Black Hole Portrait – Apr 17

Black holes are among the most remarkable predictions of Einstein's theory of gravity: so much material is compressed into such a small volume that nothing, not even light, can escape. Black holes have also captured the public imagination, and are commonly featured in popular culture, from Star Trek to Hollywood movies. In Spring 2019, the multinational Event Horizon Telescope (EHT) released the first real (non-Hollywood!) picture of gas around a black hole and the “shadow” cast as that gas swirls in. How did the EHT do it, and what have its combined observations taught us about black holes?

Our speaker, Eliot Quataert, is Professor of Astronomy and Astrophysical Science at Princeton University. He has received numerous national awards for his research including a Simons Investigator award and the American Astronomical Society's Warner Prize. Dr. Quataert is an elected member of the American Academy of Arts and Sciences AND of the National Academy of Sciences.


Dr. Eliot Quataert

WHAT: Black Hole Portrait: How We Got Our First Picture
WHO: Dr. Eliot Quataert, Professor of Astronomy and Astrophysical Science, Princeton University
WHERE: ONLINE, via Zoom [https://us02web.zoom.us/j/89697734661]
WHEN: 2021-04-17 — 7:30pm PDT, Sat, Apr 17 (1 hour)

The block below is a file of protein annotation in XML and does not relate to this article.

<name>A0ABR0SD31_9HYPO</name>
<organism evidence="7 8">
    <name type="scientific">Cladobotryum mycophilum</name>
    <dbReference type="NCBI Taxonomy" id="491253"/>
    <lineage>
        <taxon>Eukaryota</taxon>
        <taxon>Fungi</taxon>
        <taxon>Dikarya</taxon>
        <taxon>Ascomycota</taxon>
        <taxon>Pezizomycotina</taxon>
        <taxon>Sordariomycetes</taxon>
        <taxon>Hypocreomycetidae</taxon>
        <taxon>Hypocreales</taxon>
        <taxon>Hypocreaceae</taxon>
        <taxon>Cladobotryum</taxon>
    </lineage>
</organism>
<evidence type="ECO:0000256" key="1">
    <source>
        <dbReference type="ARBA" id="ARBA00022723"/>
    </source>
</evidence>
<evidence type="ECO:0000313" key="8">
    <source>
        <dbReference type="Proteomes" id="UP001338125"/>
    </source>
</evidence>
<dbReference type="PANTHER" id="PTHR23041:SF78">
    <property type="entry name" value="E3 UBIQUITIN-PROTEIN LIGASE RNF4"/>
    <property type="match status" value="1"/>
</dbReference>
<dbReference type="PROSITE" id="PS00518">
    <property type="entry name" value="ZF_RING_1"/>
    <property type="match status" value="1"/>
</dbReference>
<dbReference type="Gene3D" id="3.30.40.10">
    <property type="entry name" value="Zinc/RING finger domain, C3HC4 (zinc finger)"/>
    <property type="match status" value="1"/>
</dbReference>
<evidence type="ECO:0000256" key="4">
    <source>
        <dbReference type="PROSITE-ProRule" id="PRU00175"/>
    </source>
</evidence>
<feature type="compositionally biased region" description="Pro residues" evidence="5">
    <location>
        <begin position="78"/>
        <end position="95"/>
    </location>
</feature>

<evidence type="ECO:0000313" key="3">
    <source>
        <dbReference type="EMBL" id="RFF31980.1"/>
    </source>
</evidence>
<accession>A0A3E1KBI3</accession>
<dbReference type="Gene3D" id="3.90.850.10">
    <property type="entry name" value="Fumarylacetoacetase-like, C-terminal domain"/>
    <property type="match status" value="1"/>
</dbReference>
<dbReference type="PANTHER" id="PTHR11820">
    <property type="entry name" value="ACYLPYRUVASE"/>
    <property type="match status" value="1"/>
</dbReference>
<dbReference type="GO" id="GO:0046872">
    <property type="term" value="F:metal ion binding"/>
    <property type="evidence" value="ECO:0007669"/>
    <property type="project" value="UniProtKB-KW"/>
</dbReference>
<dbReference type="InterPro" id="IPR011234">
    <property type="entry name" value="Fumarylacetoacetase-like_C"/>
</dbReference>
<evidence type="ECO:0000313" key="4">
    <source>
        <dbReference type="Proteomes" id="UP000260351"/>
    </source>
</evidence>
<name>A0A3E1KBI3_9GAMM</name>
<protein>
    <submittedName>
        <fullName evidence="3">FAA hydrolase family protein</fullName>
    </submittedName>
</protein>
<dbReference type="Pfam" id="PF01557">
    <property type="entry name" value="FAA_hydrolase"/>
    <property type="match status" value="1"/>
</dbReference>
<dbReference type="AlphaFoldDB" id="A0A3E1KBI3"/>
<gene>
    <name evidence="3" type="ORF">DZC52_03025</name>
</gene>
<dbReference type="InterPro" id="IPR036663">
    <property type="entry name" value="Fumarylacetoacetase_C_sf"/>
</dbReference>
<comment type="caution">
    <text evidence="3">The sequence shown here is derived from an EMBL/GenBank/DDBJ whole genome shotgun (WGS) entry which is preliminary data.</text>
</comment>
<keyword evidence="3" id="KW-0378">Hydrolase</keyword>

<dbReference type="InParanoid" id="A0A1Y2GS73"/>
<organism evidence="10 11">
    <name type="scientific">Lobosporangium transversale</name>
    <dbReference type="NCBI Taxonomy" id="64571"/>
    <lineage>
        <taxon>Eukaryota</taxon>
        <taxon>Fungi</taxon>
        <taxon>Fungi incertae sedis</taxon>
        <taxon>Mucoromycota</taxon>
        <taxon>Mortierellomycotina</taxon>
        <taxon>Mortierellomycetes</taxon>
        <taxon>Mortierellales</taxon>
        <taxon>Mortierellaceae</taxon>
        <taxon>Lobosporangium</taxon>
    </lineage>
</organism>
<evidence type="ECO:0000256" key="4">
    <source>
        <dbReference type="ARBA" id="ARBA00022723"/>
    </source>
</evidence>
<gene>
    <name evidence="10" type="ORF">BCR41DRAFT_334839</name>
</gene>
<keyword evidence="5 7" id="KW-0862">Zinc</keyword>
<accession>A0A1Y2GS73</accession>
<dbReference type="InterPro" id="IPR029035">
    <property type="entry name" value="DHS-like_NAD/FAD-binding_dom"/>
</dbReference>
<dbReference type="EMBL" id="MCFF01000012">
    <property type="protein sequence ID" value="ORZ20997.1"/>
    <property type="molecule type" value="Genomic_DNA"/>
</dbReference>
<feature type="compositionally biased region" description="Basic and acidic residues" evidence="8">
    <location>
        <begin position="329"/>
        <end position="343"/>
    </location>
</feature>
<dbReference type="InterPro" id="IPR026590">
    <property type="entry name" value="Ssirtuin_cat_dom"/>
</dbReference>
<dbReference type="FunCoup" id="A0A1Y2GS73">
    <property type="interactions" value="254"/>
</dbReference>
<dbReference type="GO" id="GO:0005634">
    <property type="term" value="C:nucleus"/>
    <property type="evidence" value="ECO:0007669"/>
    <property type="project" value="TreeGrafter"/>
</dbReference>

Add to Calendar YYYY-MM-DD 2021-04-17 19:30 2021-04-17 20:30 Wonderfest, Black Hole Portrait: How We Got Our First Picture Speaker: Dr. Eliot Quataert, Professor of Astronomy and Astrophysical Science, Princeton University
Description:

Black holes are among the most remarkable predictions of Einstein's theory of gravity: so much material is compressed into such a small volume that nothing, not even light, can escape. Black holes have also captured the public imagination, and are commonly featured in popular culture, from Star Trek to Hollywood movies. In Spring 2019, the multinational Event Horizon Telescope (EHT) released the first real (non-Hollywood!) picture of gas around a black hole and the “shadow” cast as that gas swirls in. How did the EHT do it, and what have its combined observations taught us about black holes?

Our speaker, Eliot Quataert, is Professor of Astronomy and Astrophysical Science at Princeton University. He has received numerous national awards for his research including a Simons Investigator award and the American Astronomical Society's Warner Prize. Dr. Quataert is an elected member of the American Academy of Arts and Sciences AND of the National Academy of Sciences.

Location: ONLINE, via Zoom
HOW:

This free event is co-produced by Wonderfest and the Mt. Tam Astronomy Program. Please use the space below to help nonprofit Wonderfest share the excitement of science with the general public.


Collaborators:
Mount Tamalpais Astronomy Program [https://www.mttamastronomy.org]